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Hank Moody wrote:Mr. Prospect, why would you have a planner manage your money? Was it the planner's idea?  duh....I think because a planner would recommend a VA in the appropriate situation, unlike say, a VA salesman, or an EIA salesman.

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Sportsfreakbob wrote:
Hank Moody wrote:Mr. Prospect, why would you have a planner manage your money? Was it the planner's idea?  duh....I think because a planner would recommend a VA in the appropriate situation, unlike say, a VA salesman, or an EIA salesman.I don't think a prospect would answer like that, "bob."

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Hank Moody wrote:
Sportsfreakbob wrote:
Hank Moody wrote:Mr. Prospect, why would you have a planner manage your money? Was it the planner's idea?  duh....I think because a planner would recommend a VA in the appropriate situation, unlike say, a VA salesman, or an EIA salesman.I don't think a prospect would answer like that, "bob." That was a very civil answer "Hank"You seem to have gotten religion!

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Sportsfreak, yes, your last post to me makes me feel better. 

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anonymous wrote:Sportsfreak, yes, your last post to me makes me feel better.  I'm gratified! (just kidding, dont get hot!

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Sportsfreakbob wrote:
Hank Moody wrote:
Sportsfreakbob wrote:
Hank Moody wrote:Mr. Prospect, why would you have a planner manage your money? Was it the planner's idea?  duh....I think because a planner would recommend a VA in the appropriate situation, unlike say, a VA salesman, or an EIA salesman.I don't think a prospect would answer like that, "bob." That was a very civil answer "Hank"You seem to have gotten religion!Yes. I've become a muslim.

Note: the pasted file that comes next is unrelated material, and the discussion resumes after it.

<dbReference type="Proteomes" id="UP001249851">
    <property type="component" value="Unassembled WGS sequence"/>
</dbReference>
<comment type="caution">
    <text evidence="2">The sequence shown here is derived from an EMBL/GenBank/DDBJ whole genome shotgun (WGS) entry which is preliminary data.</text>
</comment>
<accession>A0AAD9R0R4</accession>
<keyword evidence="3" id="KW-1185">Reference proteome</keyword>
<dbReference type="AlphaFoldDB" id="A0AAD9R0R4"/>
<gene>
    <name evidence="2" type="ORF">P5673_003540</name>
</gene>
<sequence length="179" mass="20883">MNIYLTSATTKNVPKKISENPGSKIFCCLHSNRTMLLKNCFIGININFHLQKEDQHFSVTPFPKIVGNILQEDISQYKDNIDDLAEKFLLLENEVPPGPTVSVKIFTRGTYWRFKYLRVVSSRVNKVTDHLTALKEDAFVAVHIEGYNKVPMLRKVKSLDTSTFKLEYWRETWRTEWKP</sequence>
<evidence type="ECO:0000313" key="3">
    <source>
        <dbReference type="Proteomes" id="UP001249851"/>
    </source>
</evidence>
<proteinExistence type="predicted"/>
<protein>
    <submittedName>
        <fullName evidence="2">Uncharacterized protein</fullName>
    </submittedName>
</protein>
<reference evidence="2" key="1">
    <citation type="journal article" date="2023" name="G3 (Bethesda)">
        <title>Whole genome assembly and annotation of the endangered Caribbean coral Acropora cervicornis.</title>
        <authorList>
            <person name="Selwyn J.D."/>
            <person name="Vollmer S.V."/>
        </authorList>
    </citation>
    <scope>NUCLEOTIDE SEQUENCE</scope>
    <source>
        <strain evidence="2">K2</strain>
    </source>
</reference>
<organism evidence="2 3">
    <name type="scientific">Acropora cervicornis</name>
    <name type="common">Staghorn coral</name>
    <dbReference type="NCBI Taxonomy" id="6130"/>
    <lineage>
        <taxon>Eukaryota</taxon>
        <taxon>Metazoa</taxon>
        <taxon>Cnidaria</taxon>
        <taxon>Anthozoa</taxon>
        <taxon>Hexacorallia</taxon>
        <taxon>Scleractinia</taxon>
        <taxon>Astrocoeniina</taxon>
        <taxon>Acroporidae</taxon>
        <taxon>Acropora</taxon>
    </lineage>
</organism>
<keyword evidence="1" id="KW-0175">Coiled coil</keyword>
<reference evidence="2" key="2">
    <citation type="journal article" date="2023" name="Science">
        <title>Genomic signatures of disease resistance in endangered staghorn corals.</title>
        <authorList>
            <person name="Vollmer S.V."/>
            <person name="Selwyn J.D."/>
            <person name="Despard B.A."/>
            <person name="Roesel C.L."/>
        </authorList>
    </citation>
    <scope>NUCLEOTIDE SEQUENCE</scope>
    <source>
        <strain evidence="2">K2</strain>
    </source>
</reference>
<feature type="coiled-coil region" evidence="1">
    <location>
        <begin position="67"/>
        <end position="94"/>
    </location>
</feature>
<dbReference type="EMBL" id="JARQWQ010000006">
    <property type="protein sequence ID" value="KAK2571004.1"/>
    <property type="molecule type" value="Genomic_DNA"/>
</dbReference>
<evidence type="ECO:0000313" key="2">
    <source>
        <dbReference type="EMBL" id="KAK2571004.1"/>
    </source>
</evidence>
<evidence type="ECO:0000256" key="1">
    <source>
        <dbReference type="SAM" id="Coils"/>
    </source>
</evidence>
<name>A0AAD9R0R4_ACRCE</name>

Gaddock's picture
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I wish all my clients were muslim; Their 'religion' will not collect interest.
 
Not a lot of pressure from them LOL.

WealthManager's picture
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anonymous wrote:
Why?  Both FINRA and the SEC have basically taken the position that the term "financial advisor" doesn't have much meaning. 
 

Anonymous,<?: prefix = o ns = "urn:schemas-microsoft-com:office:office" />
 
            Your points are all valid and I agree with them.  I made a misstatement.  You are right, financial advising is only a subset of financial planning.  I am just upset with the lack of meaning that the title “financial advisor” has and I am sick sharing the title with one-trick-pony product pushers.
 
--WM

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WealthManager - to your point, ever notice how whenever someone asks you what you do and you say, i'm a Financial Advisor (well maybe not you, but whoever introduces themselves as one), the person on the receiving end usually rolls their eyes and you dont have to hear them say it, but they are saying to themselves "great, another freakin stockbroker"

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WealthManager wrote:anonymous wrote:
Why?  Both FINRA and the SEC have basically taken the position that the term "financial advisor" doesn't have much meaning. 
 

Anonymous,
 
            Your points are all valid and I agree with them.  I made a misstatement.  You are right, financial advising is only a subset of financial planning.  I am just upset with the lack of meaning that the title “financial advisor” has and I am sick sharing the title with one-trick-pony product pushers.
 
--WMThat's why i call myself a "safe money specialist." I don't want to get lumped in with baby ML brokers who can't survive on their own and have to rest on the reputation of a firm with a TARNISHED NAME.

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Hank Moody wrote: That's why i call myself a "safe money specialist." I don't want to get lumped in with baby ML brokers who can't survive on their own and have to rest on the reputation of a firm with a TARNISHED NAME.
 
I am a Retirement Income Specialist.